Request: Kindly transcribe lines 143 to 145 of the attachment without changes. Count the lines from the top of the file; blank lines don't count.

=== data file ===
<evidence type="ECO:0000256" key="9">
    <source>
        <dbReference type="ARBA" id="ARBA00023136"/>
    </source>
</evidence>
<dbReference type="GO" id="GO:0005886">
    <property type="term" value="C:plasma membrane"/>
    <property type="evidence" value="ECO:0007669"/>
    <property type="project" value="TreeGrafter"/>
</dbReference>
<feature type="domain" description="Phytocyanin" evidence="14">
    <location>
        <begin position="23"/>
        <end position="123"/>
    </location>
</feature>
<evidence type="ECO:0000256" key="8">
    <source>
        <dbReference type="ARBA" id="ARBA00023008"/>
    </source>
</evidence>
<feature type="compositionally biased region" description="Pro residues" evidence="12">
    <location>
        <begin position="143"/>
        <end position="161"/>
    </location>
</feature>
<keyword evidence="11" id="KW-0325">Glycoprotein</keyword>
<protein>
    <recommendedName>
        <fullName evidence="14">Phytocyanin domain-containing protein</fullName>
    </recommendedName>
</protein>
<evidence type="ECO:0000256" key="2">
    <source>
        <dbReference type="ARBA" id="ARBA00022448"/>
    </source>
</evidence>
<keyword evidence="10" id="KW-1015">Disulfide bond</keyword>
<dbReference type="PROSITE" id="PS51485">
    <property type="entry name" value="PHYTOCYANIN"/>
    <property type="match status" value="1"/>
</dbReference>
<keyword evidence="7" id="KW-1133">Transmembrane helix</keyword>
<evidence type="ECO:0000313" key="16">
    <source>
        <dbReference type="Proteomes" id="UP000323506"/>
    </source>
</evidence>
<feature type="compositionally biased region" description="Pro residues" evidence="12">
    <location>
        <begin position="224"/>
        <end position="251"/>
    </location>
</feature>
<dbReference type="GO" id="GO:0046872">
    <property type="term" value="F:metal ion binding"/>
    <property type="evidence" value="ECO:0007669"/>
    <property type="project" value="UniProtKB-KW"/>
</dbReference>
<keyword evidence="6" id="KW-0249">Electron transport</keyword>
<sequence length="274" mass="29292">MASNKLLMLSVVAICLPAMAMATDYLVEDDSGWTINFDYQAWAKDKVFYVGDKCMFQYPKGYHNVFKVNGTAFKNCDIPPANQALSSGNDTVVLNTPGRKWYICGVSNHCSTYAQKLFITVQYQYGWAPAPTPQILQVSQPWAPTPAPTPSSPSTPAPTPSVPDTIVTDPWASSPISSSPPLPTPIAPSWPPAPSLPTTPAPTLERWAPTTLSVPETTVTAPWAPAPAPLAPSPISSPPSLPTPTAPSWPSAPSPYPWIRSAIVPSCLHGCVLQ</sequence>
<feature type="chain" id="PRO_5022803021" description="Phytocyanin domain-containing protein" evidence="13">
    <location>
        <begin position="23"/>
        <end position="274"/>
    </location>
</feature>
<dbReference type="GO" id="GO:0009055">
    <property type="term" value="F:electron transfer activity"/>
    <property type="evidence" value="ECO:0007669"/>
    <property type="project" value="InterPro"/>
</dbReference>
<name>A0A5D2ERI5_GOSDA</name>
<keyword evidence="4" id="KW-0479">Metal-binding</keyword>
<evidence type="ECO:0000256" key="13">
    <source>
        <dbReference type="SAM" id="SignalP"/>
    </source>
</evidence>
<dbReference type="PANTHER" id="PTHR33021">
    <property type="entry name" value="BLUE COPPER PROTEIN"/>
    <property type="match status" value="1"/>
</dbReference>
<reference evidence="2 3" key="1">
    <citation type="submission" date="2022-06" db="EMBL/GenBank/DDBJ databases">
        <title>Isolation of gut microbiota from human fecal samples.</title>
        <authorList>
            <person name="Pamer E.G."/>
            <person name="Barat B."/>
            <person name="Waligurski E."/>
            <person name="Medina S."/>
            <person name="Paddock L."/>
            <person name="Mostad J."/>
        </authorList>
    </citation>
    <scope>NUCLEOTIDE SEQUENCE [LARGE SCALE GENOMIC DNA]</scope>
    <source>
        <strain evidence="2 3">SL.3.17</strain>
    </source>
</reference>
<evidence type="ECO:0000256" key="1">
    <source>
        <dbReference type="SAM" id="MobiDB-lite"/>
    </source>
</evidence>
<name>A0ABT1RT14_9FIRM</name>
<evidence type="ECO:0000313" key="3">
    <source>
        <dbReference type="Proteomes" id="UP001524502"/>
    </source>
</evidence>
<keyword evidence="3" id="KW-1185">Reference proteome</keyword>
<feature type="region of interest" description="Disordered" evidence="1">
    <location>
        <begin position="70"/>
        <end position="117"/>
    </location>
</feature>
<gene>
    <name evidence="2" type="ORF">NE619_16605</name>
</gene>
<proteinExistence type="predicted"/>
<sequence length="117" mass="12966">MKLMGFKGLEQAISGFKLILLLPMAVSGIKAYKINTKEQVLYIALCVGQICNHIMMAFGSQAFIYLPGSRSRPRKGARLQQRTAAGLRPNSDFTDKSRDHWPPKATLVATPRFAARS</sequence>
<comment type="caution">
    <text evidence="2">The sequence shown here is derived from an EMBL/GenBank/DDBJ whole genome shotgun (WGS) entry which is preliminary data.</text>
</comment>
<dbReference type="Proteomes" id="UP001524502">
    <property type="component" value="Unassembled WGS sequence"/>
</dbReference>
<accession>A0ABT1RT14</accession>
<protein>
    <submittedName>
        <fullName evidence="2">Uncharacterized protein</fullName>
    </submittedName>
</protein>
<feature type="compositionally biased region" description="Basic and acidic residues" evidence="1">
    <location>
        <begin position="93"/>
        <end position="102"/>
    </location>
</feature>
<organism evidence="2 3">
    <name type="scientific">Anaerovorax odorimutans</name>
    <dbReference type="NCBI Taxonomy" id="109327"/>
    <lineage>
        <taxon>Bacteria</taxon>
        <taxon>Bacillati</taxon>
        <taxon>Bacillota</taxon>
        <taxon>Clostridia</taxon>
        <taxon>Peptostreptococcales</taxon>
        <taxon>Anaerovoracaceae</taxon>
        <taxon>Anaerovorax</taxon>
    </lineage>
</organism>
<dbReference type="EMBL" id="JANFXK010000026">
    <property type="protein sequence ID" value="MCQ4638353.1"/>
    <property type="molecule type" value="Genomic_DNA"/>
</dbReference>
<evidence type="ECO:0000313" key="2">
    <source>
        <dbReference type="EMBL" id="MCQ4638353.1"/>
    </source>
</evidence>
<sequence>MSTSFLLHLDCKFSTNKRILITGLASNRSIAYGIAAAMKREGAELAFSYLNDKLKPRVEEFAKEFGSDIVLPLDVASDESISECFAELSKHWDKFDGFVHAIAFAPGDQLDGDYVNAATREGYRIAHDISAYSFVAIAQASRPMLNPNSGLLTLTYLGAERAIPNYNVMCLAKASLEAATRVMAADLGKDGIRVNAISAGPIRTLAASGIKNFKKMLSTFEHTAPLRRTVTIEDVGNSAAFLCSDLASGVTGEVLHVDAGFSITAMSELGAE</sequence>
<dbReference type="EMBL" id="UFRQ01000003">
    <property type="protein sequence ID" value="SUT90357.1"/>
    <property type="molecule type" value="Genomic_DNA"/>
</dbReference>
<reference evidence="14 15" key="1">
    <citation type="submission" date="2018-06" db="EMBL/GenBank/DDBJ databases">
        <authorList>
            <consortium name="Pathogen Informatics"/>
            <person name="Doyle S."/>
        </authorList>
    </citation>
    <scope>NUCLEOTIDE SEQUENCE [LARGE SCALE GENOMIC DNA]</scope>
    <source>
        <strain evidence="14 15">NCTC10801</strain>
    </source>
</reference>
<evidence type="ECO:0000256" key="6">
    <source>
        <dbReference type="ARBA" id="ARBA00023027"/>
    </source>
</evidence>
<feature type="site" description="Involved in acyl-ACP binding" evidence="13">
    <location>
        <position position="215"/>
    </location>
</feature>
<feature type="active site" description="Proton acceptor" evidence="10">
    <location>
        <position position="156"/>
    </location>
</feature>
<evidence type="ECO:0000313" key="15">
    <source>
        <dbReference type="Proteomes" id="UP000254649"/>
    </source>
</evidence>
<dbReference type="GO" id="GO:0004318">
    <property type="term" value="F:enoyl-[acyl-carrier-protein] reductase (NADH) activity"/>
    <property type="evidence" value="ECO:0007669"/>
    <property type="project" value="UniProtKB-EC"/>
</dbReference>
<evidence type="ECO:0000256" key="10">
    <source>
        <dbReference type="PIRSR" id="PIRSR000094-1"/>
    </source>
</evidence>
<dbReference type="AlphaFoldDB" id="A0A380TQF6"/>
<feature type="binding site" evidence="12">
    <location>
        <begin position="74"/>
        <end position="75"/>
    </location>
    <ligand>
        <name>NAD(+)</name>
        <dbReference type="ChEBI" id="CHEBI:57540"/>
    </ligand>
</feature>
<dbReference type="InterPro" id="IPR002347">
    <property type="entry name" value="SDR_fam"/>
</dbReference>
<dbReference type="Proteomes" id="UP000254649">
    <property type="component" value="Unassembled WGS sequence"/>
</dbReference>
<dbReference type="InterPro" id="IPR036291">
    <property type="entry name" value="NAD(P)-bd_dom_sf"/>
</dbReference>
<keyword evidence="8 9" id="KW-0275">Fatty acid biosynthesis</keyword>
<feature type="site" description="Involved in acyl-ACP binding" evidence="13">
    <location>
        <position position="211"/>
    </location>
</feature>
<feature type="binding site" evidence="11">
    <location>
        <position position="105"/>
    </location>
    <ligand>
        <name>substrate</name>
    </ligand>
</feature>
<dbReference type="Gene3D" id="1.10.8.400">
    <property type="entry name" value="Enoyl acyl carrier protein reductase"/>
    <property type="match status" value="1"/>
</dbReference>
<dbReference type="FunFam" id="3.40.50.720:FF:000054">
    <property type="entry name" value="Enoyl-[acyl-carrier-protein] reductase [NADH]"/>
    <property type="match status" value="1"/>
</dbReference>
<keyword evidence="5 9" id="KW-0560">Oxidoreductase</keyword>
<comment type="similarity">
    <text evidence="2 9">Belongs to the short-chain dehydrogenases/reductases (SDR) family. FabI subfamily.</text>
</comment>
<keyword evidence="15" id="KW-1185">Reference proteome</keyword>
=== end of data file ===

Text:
<organism evidence="2 3">
    <name type="scientific">Anaerovorax odorimutans</name>
    <dbReference type="NCBI Taxonomy" id="109327"/>